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Acupuncture Versus IV Morphine in the Treatment of Acute Pain in ED (AcuMoPE)

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ClinicalTrials.gov Identifier: NCT02152410
Recruitment Status : Completed
First Posted : June 2, 2014
Last Update Posted : June 20, 2016
Sponsor:
Collaborator:
Emergency NGO Onlus
Information provided by (Responsible Party):
Pr. Semir Nouira, University of Monastir

Brief Summary:

Renal colics are a common cause af acute intense pain in medical emergency settings requiring often the use of high level antalgics (opioid) to relief the patient.

In the other hand, Acupuncture is well known widely for its therapeutic characteristics, especially in relieving pain.

the aim of these study is to compare this two pain relieving techniques in patients consulting the emergency departement (ED) for acute onset renal colics.


Condition or disease Intervention/treatment Phase
Renal Colic Device: acupuncture Drug: Morphine Early Phase 1

Detailed Description:

acute onset pain is a frequent cause for consulting the ED (2/3 of patients). renal colics are a common cause for severe acute onset pain, we think approximatively 20% of patients consulting the ED for severe (VAS > 70) acute onset pain have renal colics (RC).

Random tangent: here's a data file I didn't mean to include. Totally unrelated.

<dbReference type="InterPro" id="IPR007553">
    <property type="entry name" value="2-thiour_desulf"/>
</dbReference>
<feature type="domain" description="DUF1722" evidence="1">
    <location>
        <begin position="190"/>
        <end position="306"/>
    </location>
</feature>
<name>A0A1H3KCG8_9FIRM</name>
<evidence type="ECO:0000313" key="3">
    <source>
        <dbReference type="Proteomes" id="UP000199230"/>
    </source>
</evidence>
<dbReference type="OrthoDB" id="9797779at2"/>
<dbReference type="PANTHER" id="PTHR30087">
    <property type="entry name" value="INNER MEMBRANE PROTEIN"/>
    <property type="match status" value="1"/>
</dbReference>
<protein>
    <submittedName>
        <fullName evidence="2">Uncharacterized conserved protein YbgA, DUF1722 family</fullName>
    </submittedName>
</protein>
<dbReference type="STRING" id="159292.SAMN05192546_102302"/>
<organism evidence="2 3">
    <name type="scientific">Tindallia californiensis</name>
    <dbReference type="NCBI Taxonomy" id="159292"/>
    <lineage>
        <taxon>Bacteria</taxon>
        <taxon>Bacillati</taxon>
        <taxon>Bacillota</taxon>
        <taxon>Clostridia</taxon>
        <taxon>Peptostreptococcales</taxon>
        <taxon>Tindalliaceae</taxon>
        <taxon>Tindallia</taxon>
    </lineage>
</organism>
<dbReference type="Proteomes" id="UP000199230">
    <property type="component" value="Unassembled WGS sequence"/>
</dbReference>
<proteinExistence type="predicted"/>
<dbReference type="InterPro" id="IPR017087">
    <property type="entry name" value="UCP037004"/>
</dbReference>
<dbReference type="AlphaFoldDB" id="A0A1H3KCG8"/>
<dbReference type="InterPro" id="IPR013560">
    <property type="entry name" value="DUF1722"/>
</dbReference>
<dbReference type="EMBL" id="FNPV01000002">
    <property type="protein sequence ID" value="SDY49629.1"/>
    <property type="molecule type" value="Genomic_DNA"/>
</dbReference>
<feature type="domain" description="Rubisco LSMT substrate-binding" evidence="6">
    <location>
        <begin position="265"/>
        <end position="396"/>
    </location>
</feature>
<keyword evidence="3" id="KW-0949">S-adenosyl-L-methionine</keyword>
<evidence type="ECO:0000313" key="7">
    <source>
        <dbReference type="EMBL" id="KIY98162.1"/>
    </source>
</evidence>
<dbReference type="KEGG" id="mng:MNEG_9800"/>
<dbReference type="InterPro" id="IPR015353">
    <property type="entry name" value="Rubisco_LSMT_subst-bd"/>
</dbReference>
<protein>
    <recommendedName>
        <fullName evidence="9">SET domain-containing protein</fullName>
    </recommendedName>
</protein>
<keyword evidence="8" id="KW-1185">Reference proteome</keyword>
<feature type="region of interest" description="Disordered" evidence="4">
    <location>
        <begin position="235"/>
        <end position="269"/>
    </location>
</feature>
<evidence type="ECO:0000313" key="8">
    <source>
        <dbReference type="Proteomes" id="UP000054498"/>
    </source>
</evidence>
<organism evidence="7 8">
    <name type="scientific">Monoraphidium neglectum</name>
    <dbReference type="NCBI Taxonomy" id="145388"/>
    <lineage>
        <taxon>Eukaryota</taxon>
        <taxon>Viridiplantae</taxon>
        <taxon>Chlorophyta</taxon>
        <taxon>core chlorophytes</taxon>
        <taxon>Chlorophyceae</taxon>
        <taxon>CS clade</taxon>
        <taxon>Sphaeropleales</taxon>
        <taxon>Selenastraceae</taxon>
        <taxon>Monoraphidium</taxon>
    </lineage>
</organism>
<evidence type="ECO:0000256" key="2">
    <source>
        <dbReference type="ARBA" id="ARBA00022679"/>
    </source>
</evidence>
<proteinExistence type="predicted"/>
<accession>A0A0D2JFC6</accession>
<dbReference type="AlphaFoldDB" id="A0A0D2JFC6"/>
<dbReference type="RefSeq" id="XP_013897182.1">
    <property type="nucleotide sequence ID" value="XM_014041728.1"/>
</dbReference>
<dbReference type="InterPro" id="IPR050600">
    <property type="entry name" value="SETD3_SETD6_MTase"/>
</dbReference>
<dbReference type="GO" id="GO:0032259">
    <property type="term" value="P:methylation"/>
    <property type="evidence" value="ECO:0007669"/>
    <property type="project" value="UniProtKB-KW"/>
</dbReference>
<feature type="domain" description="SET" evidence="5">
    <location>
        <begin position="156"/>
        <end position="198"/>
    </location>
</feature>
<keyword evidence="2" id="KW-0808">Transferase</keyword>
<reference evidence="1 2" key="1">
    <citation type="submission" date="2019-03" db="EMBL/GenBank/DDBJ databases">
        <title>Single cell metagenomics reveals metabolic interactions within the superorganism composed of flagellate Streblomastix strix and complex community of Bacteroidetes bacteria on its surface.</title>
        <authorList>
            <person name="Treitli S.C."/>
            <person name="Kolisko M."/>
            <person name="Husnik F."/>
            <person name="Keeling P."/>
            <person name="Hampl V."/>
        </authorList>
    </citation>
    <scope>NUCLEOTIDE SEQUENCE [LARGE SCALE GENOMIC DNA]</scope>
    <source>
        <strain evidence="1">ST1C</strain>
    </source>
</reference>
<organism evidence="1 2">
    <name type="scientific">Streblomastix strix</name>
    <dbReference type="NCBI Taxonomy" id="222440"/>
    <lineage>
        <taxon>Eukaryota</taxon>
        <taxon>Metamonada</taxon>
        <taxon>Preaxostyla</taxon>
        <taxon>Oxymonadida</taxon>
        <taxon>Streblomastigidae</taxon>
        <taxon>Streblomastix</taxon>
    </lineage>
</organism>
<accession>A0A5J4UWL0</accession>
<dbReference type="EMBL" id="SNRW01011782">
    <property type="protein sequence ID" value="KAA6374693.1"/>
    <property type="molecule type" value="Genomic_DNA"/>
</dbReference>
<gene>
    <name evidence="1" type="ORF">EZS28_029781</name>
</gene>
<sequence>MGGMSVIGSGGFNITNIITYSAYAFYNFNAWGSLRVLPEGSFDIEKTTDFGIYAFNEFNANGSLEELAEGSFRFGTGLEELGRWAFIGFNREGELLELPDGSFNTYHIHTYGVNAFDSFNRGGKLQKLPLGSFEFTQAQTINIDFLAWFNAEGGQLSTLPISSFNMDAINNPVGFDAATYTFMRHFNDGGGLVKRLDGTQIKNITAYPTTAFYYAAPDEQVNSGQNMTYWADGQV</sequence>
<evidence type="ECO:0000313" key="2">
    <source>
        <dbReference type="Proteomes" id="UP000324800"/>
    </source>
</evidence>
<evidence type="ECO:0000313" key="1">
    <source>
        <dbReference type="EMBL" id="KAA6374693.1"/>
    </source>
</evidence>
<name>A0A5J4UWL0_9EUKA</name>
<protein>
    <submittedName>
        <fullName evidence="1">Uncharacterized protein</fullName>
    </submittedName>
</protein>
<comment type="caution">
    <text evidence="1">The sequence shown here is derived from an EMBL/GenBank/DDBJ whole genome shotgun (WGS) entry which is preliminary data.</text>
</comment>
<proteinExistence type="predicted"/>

the guidelines for the treatment of severe RC recommend the association of two drugs: a nonsteroidal anti-inflammatory agent (NSAI) typically the Ketoprofen and an antalgic typically opioid (Morphine).

but this one face many critics regarding its safety and tolerance, that's why we investigated other pain relief strategies such as acupuncture.

acupuncture is one of the five branches of the traditional chinese medicine, it has proven its efficacity and safety in many conditions and in RC.

the aim of these study is to assess the feasibility, the safety, and the tolerance of an acupuncture pain-relief strategy compared to the conventional one (intravenous opioids) in the treatment of severe acute onset RC in emergency departement settings.


Study Type : Interventional  (Clinical Trial)
Actual Enrollment : 100 participants
Allocation: Randomized
Intervention Model: Parallel Assignment
Masking: None (Open Label)
Primary Purpose: Treatment
Official Title: Comparison of Two Antalgic Strategies: Acupuncture Versus Intravenous Morphine in the Management of Acute Pain in Emergency Departement. A Randomized Trial of Efficacy and Safety
Study Start Date : April 2012
Actual Primary Completion Date : April 2013
Actual Study Completion Date : April 2014

Resource links provided by the National Library of Medicine

MedlinePlus related topics: Acupuncture

Arm Intervention/treatment
Experimental: acupuncture group
The patient receives acupuncture session lasts between 20 to 30 minutes. Acupuncture will be applied according to the standards for reporting interventions in clinical trials of acupuncture (STRICTA).
Device: acupuncture
Acupuncture will be applied according to the standards for reporting interventions in clinical trials of acupuncture (STRICTA)

Active Comparator: Morphine group
Each patient must receive a bolus of 5 mg of morphine (5 cc) and 2 mg (2cc) every 10 minutes if no improvement (VAS> 30).